This Saturday, on Earth Day, children will paint their faces at mini carnivals and teenagers will pick up trash in public parks. Zoos and museums will throw “parties for the planet,” complete with composting workshops. Businesses will convene “swap shops” where people can exchange old clothes and other miscellany they don’t want anymore. Bars will host “green-conscious” tap takeovers and donate the proceeds to tree planting (or, in some cases, not donate anything at all). And countless Americans will mark the day by going for a long run or practicing yoga outdoors, as if they don’t already do that every weekend.

Meanwhile, in North Dakota, the Standing Rock Sioux Tribe will brace for the flow of oil alongside their sacred land, thanks to the recent completion of the Dakota Access Pipeline. The people of Flint, Michigan will continue to drink tap water through a filter, because tens of thousands of city pipes are tainted with lead. For a disproportionate number of low-income, minority communities across America, Earth Day will be just another day of living downwind of fossil fuel power plants, which President Donald Trump has promised to further deregulate.

Why is Earth Day so benign and toothless when the immediate threats to the planet—particularly to its most vulnerable populations—are so severe?

Anthony Rogers-Wright’s answer is simple: “Earth Day is mainly a white person thing.” The organizing director at Environmental Action, Rogers-Wright is a rising star for his work highlighting climate change’s impact on marginalized communities. But Earth Day is never really on his radar. “I mean, I might take my 19-month-old son to the park or something,” he said, “But it’s sort of like Black History Month. It’s fine, but are we just going to forget about the plight of African Americans after February?”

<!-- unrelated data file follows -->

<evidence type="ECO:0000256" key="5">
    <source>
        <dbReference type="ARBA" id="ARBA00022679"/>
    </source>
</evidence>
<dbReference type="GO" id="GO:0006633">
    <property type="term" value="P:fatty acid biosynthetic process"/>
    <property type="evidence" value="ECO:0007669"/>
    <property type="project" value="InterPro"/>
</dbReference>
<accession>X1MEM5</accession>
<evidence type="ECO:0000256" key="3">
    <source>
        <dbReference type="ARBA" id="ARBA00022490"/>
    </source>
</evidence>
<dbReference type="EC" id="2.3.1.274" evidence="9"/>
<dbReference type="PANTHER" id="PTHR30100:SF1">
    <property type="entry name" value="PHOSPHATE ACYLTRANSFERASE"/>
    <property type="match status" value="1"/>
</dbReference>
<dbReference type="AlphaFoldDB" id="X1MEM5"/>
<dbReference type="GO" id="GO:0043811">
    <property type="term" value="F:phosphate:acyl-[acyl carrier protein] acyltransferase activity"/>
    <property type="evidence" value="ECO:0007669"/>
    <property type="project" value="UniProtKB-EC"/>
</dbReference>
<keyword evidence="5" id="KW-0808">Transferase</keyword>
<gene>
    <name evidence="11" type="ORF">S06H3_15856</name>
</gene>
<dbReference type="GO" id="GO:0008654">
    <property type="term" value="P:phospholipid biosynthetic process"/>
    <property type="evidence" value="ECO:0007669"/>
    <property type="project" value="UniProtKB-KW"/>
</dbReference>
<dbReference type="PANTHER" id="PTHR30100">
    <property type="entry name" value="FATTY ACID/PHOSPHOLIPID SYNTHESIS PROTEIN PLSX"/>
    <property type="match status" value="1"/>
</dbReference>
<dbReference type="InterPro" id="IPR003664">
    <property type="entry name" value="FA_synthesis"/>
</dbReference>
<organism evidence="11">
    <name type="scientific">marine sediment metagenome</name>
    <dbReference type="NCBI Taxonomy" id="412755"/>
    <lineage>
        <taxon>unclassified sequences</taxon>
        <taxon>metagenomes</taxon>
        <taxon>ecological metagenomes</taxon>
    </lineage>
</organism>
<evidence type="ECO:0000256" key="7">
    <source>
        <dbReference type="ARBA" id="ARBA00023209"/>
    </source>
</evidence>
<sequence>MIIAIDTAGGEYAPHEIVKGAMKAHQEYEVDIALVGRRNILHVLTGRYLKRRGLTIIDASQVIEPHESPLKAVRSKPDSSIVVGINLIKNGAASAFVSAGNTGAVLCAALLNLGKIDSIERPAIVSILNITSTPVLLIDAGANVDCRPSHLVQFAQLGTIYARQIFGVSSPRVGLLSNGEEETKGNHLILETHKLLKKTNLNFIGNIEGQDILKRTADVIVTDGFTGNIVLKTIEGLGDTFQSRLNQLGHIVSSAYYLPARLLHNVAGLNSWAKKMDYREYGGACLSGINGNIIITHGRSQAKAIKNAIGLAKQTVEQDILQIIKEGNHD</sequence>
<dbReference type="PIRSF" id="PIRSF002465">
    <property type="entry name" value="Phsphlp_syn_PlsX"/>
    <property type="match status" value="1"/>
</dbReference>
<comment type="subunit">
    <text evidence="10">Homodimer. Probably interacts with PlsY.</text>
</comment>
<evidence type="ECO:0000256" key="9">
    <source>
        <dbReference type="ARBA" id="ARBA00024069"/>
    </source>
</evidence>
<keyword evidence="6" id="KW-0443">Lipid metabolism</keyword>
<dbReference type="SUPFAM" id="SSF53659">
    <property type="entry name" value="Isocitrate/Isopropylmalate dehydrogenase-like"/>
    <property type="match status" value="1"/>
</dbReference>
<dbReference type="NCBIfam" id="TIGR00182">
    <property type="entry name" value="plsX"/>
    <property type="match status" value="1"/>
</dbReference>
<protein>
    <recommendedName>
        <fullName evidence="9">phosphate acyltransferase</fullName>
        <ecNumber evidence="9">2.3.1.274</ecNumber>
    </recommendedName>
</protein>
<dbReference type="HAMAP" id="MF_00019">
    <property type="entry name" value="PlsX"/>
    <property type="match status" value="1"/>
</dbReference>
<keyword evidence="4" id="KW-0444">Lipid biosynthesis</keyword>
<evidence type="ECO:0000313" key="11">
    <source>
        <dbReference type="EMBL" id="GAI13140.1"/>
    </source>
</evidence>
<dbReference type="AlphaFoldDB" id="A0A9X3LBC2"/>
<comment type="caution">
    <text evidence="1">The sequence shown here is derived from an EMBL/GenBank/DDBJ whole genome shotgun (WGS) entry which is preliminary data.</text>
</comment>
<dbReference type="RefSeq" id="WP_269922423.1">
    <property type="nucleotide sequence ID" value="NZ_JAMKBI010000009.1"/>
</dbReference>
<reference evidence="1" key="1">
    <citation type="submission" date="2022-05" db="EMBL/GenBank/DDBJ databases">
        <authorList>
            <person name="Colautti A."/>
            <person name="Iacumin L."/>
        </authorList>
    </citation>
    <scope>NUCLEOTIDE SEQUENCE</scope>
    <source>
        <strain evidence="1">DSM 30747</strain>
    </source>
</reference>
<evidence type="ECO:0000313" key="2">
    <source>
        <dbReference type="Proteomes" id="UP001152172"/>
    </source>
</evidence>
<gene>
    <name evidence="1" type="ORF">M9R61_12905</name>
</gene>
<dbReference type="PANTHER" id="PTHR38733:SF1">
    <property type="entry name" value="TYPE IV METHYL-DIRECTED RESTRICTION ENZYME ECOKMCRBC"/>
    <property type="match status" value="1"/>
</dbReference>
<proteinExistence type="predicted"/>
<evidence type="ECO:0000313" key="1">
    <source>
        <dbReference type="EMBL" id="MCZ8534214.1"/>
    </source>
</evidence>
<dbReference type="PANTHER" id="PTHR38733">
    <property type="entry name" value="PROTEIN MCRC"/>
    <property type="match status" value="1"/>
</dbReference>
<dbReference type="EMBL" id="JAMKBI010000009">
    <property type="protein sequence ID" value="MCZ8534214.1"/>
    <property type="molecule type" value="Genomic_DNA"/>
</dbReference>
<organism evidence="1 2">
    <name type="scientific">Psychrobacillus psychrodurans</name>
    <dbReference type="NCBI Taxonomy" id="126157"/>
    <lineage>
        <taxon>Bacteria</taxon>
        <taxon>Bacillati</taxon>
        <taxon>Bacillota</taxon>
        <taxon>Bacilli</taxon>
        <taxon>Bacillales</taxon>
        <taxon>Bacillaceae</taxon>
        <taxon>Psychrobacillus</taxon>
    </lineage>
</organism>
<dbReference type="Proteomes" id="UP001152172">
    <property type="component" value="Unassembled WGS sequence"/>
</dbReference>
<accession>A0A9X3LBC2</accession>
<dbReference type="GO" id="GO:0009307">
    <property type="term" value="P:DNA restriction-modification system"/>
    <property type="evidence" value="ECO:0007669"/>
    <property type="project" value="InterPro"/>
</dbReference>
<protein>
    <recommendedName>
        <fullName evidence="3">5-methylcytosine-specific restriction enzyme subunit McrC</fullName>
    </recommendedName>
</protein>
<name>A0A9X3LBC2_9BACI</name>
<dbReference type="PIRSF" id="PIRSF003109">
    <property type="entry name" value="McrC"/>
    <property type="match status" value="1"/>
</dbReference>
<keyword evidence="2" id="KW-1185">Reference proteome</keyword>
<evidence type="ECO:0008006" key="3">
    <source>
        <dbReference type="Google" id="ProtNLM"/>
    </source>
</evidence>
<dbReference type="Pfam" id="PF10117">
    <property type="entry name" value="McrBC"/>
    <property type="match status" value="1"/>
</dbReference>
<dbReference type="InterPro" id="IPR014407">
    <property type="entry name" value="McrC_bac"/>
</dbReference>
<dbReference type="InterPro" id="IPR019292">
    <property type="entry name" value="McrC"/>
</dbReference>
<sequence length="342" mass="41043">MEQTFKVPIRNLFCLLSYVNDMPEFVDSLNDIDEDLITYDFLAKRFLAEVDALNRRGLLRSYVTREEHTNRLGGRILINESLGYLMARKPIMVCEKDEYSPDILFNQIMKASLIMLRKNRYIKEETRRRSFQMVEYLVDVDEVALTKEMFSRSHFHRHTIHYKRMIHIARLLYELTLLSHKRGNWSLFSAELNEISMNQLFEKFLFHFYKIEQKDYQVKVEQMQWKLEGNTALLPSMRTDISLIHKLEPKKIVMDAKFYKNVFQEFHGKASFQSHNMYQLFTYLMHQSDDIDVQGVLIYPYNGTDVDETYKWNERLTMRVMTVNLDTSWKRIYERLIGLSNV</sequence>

For those who live with environmental problems every day—mostly low-income, minority, and indigenous populations in America and around the world—every day is Earth Day. While there are programs this Saturday for vulnerable communities, “they’re just not getting an equitable level of transmission,” Rogers-Wright said. “And that’s been the story for many years in the environmental so-called movement.”

Rogers-Wright derides the “so-called movement” because, he says, the nation’s leading environmental groups too often neglect environmental justice communities. Earth Day is a manifestation of that disconnect—an event that, like much of the environmental world, focuses too much on making white people feel good about recycling and driving Pruises than helping those suffering from environmental injustice. “It has turned into a device for the mostly white male-led nonprofit industrial complex to raise money for causes they don’t have a plan for,” he said, citing the amorphous fight against climate change and general environmental degradation.

The president of one such leading environmental group agrees. “Right now people might take a styrofoam cup and paint a planet on it with paint that might be tainted with lead,” said Aaron Mair, the Sierra Club’s first black president. “We need to make people uncomfortable, to shatter that convenience.”


Earth Day wasn’t supposed to be a corny celebration of green living. Founded in 1970, amid rising awareness of industry’s unchecked pollution of the air and water, its organizers aimed to apply the lessons of civil-right activism to the environmental movement. “The original founders of Earth Day literally borrowed pages from the then-happening civil rights movement to engage in righteous civil disobedience, righteous group mass action, to have humanity look at environmental degradation and the degradation of lives of individuals,” Mair said.